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Mitt Romney is ‘serious’ candidate for secretary of state

Donald Trump and Mitt Romney emerged Saturday after their meeting at a Trump-owned golf club in Bedminster, N.J.
Donald Trump and Mitt Romney emerged Saturday after their meeting at a Trump-owned golf club in Bedminster, N.J.Mike Segar/Reuters

WASHINGTON — Marine General James Mattis emerged Sunday as a leading contender for secretary of defense in the Trump administration, and former Massachusetts governor Mitt Romney was described as a serious prospect for secretary of state.

Job seekers, advisers, and would-be allies paraded through Trump National Golf Club in Bedminster, N.J., over the weekend as President-elect Donald Trump worked on filling his Cabinet.

Trump, who met Saturday with Mattis, called him ‘‘the real deal’’ and a ‘‘brilliant, wonderful man.’’ In a tweet early Sunday morning, Trump said ‘‘General James ‘‘Mad Dog’’ Mattis, who is being considered for secretary of defense, was very impressive yesterday. A true General’s General!’’

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A person familiar with transition discussions, speaking on the condition of anonymity, said that no decision has been reached about whether Mattis will join the new administration. Now a fellow at Stanford University’s Hoover Institution, Mattis has publicly criticized President Obama’s defense and national security policies.

Romney, whom Trump also met with on Saturday, is under ‘‘active and serious consideration’’ to serve as secretary of state, said Vice President-elect Mike Pence, who heads the transition team.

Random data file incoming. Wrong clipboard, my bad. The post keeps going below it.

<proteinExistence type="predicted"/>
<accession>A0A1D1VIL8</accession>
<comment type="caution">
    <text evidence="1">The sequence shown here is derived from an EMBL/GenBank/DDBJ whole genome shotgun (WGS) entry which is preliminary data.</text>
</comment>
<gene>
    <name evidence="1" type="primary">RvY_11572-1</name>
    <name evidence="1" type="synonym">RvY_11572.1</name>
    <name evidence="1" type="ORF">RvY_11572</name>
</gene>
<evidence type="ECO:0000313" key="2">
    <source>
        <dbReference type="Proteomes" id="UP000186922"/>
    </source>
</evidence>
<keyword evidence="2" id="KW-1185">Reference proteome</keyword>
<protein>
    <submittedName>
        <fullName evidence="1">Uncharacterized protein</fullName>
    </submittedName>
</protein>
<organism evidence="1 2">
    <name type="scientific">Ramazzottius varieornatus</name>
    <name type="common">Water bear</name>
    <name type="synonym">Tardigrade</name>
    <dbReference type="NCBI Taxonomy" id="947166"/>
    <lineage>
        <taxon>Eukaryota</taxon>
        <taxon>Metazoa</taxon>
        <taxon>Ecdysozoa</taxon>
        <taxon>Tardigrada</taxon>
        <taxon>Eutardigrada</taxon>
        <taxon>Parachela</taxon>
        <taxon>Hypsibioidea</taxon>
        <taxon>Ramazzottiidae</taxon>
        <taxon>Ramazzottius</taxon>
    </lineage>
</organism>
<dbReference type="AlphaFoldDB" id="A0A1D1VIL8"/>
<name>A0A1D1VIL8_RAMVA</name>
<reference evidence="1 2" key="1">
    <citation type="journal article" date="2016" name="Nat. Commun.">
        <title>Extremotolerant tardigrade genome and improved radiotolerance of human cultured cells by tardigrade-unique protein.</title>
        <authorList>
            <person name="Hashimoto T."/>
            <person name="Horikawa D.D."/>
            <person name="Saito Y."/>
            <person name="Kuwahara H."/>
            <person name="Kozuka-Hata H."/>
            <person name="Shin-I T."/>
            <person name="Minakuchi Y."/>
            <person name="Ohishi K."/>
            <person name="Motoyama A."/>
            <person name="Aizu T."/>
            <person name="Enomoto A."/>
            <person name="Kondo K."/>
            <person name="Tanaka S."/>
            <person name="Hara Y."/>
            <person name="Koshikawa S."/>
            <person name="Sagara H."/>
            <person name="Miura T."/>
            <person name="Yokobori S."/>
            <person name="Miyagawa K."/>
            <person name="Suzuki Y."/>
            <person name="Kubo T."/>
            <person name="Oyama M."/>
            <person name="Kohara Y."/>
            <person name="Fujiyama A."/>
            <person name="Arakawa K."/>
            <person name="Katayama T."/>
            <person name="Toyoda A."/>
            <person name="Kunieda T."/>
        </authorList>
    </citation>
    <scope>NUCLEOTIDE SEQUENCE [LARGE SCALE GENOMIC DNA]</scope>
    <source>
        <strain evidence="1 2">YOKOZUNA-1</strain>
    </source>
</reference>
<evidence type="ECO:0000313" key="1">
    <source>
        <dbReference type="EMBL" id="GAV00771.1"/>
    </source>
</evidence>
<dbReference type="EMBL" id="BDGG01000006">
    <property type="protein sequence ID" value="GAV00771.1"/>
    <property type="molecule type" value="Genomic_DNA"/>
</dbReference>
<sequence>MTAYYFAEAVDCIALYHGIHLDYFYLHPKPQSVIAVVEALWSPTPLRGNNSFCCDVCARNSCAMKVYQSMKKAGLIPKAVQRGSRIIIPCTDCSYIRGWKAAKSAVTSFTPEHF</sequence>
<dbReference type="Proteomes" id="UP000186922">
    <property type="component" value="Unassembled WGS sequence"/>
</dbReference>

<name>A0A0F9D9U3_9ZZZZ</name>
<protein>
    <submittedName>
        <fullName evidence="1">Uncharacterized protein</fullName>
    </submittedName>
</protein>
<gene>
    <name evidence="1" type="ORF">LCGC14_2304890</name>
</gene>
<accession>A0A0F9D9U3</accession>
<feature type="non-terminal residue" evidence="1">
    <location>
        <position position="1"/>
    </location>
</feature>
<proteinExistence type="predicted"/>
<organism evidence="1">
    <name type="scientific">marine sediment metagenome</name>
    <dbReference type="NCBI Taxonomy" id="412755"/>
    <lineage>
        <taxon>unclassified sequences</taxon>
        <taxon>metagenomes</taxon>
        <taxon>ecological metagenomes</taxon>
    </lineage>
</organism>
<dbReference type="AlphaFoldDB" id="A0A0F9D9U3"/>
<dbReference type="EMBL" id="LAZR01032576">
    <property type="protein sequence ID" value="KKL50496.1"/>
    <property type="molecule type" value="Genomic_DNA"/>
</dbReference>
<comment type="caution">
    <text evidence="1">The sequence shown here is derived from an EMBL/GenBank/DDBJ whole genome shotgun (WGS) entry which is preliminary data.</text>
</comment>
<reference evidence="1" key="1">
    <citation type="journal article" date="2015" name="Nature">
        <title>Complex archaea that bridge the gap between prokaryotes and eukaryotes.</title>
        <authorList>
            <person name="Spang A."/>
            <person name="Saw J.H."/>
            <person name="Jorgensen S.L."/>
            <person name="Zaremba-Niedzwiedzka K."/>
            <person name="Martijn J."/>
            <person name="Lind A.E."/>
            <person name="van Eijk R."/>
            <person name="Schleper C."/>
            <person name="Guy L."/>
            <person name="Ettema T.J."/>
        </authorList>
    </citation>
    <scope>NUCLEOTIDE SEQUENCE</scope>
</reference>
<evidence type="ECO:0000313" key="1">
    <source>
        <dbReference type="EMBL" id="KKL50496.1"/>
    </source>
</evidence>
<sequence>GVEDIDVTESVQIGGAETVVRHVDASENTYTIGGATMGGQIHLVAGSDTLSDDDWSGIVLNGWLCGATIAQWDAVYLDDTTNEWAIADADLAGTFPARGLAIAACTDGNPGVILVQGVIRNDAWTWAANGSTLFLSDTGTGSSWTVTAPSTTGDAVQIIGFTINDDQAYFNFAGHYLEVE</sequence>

‘‘I know the president-elect was very grateful that Governor Mitt Romney came here to New Jersey yesterday,’’ Pence said Sunday on CBS’s ‘‘Face the Nation.’’

‘‘We spent the better part of an hour together with him. And then I know that the two of them actually had some private time together,’’ Pence said. “I would tell you that it was not only a cordial meeting but also it was a very substantive meeting.’’

It is still an open question whether Romney, once a fierce critic of the president-elect, would be willing to serve in a Trump administration.

As Trump continued his search for nominees Sunday, members of his team took to the talk shows. Pence and Reince Priebus, the incoming chief of staff, defended Trump’s Cabinet picks so far and elaborated on Trump’s more controversial campaign promises.

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After Trump and Pence attended services at nearby Lamington Presbyterian Church in Bedminster, they began back-to-back meetings with a dozen people.

They included Governor Chris Christie of New Jersey, who had been ousted as chairman of Trump’s transition team; former New York mayor Rudolph W. Giuliani; and the secretary of state of Kansas, Kris Kobach, who is an immigration hard-liner.

Trump spokesman Jason Miller said ‘‘there definitely is a possibility’’ that more Cabinet announcements could be made Monday.

In a separate development Sunday, Trump confirmed a New York Post report that future first lady Melania Trump and the couple’s 10-year-old son, Barron, will stay in New York and not immediately move to the White House after the new president is inaugurated in January. Barron will continue to go to his school on the Upper West Side.